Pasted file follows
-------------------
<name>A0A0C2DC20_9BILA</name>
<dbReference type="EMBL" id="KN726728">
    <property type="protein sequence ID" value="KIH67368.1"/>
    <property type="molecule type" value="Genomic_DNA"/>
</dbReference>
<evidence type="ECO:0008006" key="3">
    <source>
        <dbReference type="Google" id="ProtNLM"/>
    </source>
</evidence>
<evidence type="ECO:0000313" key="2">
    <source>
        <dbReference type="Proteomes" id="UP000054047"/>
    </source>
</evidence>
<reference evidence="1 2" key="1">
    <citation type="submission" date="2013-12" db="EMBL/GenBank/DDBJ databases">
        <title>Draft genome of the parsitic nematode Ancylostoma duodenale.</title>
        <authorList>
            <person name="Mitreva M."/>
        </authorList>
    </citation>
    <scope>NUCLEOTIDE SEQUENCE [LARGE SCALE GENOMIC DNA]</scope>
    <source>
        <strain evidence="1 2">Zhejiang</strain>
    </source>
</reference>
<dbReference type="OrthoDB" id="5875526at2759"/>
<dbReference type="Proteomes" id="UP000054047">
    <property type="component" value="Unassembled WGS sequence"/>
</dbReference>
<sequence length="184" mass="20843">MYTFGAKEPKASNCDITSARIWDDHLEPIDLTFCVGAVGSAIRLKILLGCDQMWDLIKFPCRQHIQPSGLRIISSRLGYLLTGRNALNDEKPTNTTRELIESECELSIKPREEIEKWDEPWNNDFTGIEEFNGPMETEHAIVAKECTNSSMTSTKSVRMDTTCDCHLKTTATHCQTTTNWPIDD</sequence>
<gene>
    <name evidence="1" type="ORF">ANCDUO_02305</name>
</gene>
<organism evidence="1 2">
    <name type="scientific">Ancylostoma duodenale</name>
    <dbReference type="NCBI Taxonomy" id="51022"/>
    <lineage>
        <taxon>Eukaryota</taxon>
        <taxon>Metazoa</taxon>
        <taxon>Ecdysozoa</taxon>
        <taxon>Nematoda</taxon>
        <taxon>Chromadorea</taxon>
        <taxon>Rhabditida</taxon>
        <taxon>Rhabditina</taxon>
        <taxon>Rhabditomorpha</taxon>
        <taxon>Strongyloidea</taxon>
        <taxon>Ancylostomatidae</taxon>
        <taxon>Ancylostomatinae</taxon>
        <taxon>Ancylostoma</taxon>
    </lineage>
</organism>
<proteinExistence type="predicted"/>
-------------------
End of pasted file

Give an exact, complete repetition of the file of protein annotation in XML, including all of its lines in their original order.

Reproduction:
<name>A0A0C2DC20_9BILA</name>
<dbReference type="EMBL" id="KN726728">
    <property type="protein sequence ID" value="KIH67368.1"/>
    <property type="molecule type" value="Genomic_DNA"/>
</dbReference>
<evidence type="ECO:0008006" key="3">
    <source>
        <dbReference type="Google" id="ProtNLM"/>
    </source>
</evidence>
<evidence type="ECO:0000313" key="2">
    <source>
        <dbReference type="Proteomes" id="UP000054047"/>
    </source>
</evidence>
<reference evidence="1 2" key="1">
    <citation type="submission" date="2013-12" db="EMBL/GenBank/DDBJ databases">
        <title>Draft genome of the parsitic nematode Ancylostoma duodenale.</title>
        <authorList>
            <person name="Mitreva M."/>
        </authorList>
    </citation>
    <scope>NUCLEOTIDE SEQUENCE [LARGE SCALE GENOMIC DNA]</scope>
    <source>
        <strain evidence="1 2">Zhejiang</strain>
    </source>
</reference>
<dbReference type="OrthoDB" id="5875526at2759"/>
<dbReference type="Proteomes" id="UP000054047">
    <property type="component" value="Unassembled WGS sequence"/>
</dbReference>
<sequence length="184" mass="20843">MYTFGAKEPKASNCDITSARIWDDHLEPIDLTFCVGAVGSAIRLKILLGCDQMWDLIKFPCRQHIQPSGLRIISSRLGYLLTGRNALNDEKPTNTTRELIESECELSIKPREEIEKWDEPWNNDFTGIEEFNGPMETEHAIVAKECTNSSMTSTKSVRMDTTCDCHLKTTATHCQTTTNWPIDD</sequence>
<gene>
    <name evidence="1" type="ORF">ANCDUO_02305</name>
</gene>
<organism evidence="1 2">
    <name type="scientific">Ancylostoma duodenale</name>
    <dbReference type="NCBI Taxonomy" id="51022"/>
    <lineage>
        <taxon>Eukaryota</taxon>
        <taxon>Metazoa</taxon>
        <taxon>Ecdysozoa</taxon>
        <taxon>Nematoda</taxon>
        <taxon>Chromadorea</taxon>
        <taxon>Rhabditida</taxon>
        <taxon>Rhabditina</taxon>
        <taxon>Rhabditomorpha</taxon>
        <taxon>Strongyloidea</taxon>
        <taxon>Ancylostomatidae</taxon>
        <taxon>Ancylostomatinae</taxon>
        <taxon>Ancylostoma</taxon>
    </lineage>
</organism>
<proteinExistence type="predicted"/>